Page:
Also parking of all these extra vehicles is a very relevant issue. The American MTI Medialab believes a solution could be found in a network of its small electric City Cars, which are available to anyone subscribed to the system. No individuals own such a car. They can be found all over the city, efficiently parked in Vehicle Stacks.
City Car Network: Stackable vehicles for dense urban areas
The idea is that these small, electric city vehicles are scattered around the city and available to be used by anyone subscribed to the City Car network. This connects existing public transport networks and allows citizens the use of on-demand individualized mobility.
Potential users can subscribe to the City Car network in order to obtain a swipe card, with which they can get access to any City Car parked at a Vehicle Stack. These would for example be situated near train stations and stops for metro, bus and tram as well as a number of general sites. After use, the City Car can be returned to the nearest Vehicle Stack. A metropolitan city, or a company operating within the city, can own a fleet of City Cars parked on a large number of sites throughout the city. Also urban condominiums and large corporations could have their own Vehicle Stack, which is little more that an assigned parking area equipped with a recharging unit for a stack of City Cars.
Each Vehicle Stack receives incoming vehicles in-line and re-charges the batteries. Users take the first fully charged vehicle available at the front of the stack. The rear wheel arrangement can collapse underneath the vehicle, which will cause the rear of the vehicle cabin to tilt upwards to allow a second vehicle to be stacked tightly against it, similar to luggage carts at the airport.
(images credit: Franco Vairani / Smart Cities group)
The City Car utilizes electric motors and suspension systems integrated into each wheel hub. These so-called Wheel Robots eliminate the need for a conventional drive train configuration with an engine, gearbox and differential. Each Wheel Robot is self-contained and digitally controlled. Together they provide all-wheel power and steering, capable of 360 degrees freedom of movement. This makes omni-directional movement possible.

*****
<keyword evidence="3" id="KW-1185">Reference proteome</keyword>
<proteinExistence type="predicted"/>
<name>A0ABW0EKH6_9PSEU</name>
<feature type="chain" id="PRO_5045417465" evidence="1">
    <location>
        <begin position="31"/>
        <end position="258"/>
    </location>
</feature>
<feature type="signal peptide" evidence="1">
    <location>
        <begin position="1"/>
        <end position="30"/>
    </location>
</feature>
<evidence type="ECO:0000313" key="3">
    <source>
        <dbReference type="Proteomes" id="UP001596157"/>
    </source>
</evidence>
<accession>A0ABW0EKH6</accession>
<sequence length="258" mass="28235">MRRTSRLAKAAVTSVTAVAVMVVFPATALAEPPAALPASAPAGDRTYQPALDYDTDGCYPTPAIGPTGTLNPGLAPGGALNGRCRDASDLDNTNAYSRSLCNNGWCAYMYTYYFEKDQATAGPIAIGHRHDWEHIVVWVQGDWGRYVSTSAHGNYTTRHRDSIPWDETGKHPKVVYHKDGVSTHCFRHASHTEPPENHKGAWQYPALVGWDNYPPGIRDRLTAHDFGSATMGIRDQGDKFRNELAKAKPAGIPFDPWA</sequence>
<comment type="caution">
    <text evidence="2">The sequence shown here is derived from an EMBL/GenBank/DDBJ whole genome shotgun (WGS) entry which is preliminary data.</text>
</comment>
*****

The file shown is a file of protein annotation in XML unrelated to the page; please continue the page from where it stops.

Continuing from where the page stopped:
The City Car is under development by MIT (Massachusetts Institute of Technology) Media Lab in co-operation with General Motors (GM). The final aim of the project is to have GM build a fully functioning prototype.
DRIVE SYSTEM: Direct electric drive with in-wheel motors
MAXIMUM SPEED: 130 – 145 km/h (80 – 90 mph)
DRIVING RANGE: 80 – 320 km (50 – 200 miles)
PALV: Personal Air & Land Vehicle
The PALV (Personal Air and Land Vehicle) is a concept for a flying car, which utilizes autogyro flying technology. In fact, the PALV is a cross-breed between a car, a motorcycle and a gyrocopter, and is designed to eliminate limitations in either flying or driving mode. The vehicle is under development by the Dutch entrepreneur John Bakker in close cooperation with the Dutch company Spark Design Engineering and other partners.
The design of the PALV is based on the three-wheeled road-going production vehicle Carver One from the Dutch company Carver Europe. The Carver One has a fully enclosed cabin with two seats placed behind one another. The rear wheels are incorporated into one unit together with the engine and gearbox. The cabin is attached to the rear unit by a mechanical-hydraulic system. The Dynamic Vehicle Control (DVC) automatically tilts the cabin, depending on the steering input, speed and acceleration of the vehicle, much like a motorcycle.
The same system and general cabin layout is used for the PALV. On the road, the PALV can reach speeds of 200 kilometres per hour (125 mph).
For flying mode, the vehicle is fitted with a single foldable rotor on top of the cabin, a single foldable push propeller at the rear of the cabin and a foldable tail-wing section. By folding out the rotor blades, propeller and tail-wing section, the PALV is able to take to the skies with autogyro flying technology.
Forward speed is produced by the rear propeller, which is driven by the same engine that drives the wheels in road-mode. Within a takeoff run of just 50 metres (165 ft), the PALV is lifted into the air by the foldable rotor on top of the cabin. This rotor auto-rotates due to the forward speed and generates lift. Because of the slower auto-rotation, as well as the absence of a tail rotor, the PALV is much quieter than a helicopter.
Photos credit: John Bakker & Spark Design Engineering
The PALV is designed to fly under the 1,500 metre (4,000 ft) floor of commercial air space. This makes it possible to take off at any time, without a flight plan, from the nearest airfield or helipad. Much like a helicopter, the PALV has a Very Short Take Off and Vertical Landing (VSTOVL) capability, enabling it to land almost vertically within a distance of just 5 metres (16 ft). The autogyro technology furthermore enables a safe landing even when the engine fails, as the vehicle descends vertically instead of nose-diving.
DRIVE SYSTEM: Petrol engine
3.33 l/100 km (70 mpg US) @ 100 km/h (62 mph)
ROAD ACCELERATION 0 – 100 KM/H (60 MPH): 5 sec.
MAXIMUM ROAD SPEED: 200 km/h (125 mph)
MINIMUM TAKEOFF RUN: 50 m (165 ft)
MINIMUM LANDING DISTANCE: 5 m (16 ft)
MAXIMUM AIR SPEED: 195 km/h (120 mph)
CONTINUE TO THE NEXT PART
READ THE FIRST PART HERE
Article by Paul Schilperoord, Octopus Design for Dark Roasted Blend.